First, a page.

Unclear in his argumentation, Evans continues to play off "military" against "moral" motivation until he collapses into self-contradiction. While, on the one hand, he talks about Stauffenberg being "motivated more by military than by moral considerations" in the next paragraph he talks about his "moral conviction" so as to distinguish him from the other conspirators. This, although his book about the Third Reich during the war provides plenty of evidence that he was aware of the mindset of the other younger putsch officers such as von dem Bussche or Ewald Heinrich von Kleist. This false analysis then reaches it grotesque climax with the equation of Stauffenberg's execution with Hitler's suicide: Stauffenberg had no intention of sacrificing himself, no, he was planning to outlive Hitler and realise his political ideas. And Hitler was certainly not sacrificing himself but expressis verbis the German people.

If his assessment of the moral motives borders on impudence, his political conclusions are slow on the uptake. That Evans accuses Prussian officers of being German nationalists, who, like Hitler, were bent on revising the Versailles Treaty and who endorsed Third Reich European power politics, is not only profoundly naive, it is also hypocritical.

When English politicians and intellectuals of the 1930s mistrusted Adam von Trott zu Solz and his attempts to use his old Oxford contacts to raise support for a secret Germany of resistance, they did so on the basis of what they deemed to be unacceptably patriotic motives. They wrote him off as a Nazi, and made their suspicions known to his American contacts. But they had their reasons. This mistrust resulted from an intellectually-based argument, as the letters from von Trott's Oxford friends, Sheila Grant Duff and Isaiah Berlin reveal.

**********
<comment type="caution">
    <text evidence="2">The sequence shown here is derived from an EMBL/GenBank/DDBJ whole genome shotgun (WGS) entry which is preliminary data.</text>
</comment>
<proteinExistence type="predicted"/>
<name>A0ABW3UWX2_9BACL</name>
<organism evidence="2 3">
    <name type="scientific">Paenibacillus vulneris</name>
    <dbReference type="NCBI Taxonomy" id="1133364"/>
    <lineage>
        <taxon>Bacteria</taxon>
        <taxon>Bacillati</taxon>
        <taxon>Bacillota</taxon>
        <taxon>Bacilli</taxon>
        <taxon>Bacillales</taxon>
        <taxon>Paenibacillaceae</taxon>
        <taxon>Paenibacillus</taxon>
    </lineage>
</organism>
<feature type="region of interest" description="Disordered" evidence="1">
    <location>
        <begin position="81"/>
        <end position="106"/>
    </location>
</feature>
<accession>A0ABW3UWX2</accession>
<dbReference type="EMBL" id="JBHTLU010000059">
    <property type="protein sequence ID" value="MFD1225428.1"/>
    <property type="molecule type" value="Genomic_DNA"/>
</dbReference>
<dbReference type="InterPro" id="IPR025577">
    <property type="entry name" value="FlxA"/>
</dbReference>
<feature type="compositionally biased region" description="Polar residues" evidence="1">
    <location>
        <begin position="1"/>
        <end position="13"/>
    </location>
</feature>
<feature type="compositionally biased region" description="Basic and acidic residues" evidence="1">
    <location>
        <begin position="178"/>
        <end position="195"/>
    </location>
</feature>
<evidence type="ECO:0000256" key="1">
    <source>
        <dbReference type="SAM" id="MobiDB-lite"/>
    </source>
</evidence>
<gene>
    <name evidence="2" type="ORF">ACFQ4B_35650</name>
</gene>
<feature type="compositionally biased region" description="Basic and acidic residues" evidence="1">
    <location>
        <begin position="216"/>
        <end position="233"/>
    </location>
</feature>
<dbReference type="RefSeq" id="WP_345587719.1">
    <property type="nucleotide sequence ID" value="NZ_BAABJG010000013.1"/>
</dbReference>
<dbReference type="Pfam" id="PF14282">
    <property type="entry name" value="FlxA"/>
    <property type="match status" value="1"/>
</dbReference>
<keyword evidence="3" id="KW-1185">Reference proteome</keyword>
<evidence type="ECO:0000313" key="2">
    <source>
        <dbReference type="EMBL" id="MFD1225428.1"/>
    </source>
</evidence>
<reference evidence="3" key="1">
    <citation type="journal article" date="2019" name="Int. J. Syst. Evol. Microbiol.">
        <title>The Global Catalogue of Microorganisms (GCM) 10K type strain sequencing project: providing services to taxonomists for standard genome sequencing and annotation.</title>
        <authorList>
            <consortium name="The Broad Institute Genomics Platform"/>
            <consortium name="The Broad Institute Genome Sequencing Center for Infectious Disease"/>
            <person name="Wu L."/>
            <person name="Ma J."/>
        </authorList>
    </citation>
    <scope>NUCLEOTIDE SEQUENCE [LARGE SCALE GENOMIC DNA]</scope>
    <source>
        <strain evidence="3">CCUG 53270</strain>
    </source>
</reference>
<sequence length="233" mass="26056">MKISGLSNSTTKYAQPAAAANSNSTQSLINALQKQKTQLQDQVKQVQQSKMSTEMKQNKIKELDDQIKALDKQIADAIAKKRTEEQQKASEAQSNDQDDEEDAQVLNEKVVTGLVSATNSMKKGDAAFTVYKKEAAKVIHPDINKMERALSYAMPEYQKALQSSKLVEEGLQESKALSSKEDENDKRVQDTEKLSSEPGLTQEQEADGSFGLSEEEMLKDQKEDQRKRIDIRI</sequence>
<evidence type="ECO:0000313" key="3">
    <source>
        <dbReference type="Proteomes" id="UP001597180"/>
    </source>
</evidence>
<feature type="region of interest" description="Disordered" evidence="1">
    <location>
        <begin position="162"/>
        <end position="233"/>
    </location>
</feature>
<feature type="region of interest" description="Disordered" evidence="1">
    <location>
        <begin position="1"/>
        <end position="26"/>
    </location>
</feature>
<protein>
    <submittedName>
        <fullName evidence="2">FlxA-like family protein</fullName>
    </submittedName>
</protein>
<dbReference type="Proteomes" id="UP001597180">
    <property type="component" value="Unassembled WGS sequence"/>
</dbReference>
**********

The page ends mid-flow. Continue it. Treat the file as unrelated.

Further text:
Evans cannot co-opt this understandable insecurity about Trott's "Hegelian" mentality. His claim, astounding for an historian of our times, that the conspirators were not democrats and are therefore undeserving of our respect and honour, goes beyond distortion of the facts and into the blindness of political correctness. This is the line of argument taken by German historians who write German history from a social-democrat perspective.

There is no question that like Ernst Jünger and Gottfried Benn, Stauffenberg's first spiritual influence, Stefan George, entertained pre-fascist fantasies. And there is also no question that the young Stauffenberg's reverence for the medieval 'reich' was reactionary – in a similar vein to Novalis's ideas in 'Die Christenheit oder Europa'. But what does that mean? Neither of them had political ideas that could in any way have served as a model for democratic European societies in the second half of the twentieth century. But to fundamentalise this tautological insight to effectively deny the conspirators any moral or cultural relevance is blinkered and constitutes intellectual bigotry. George, Jünger and Benn's pre-fascist fantasies contained important modernist symbols which mean they cannot be judged by political moralist criteria, alone. The same goes for Stauffenberg and his friends who – in a different way to the "idealistic" Scholl siblings and their circle – represented a calibre of ethics, character and culture class of which today’s politicians and other bureaucratic elites can only dream.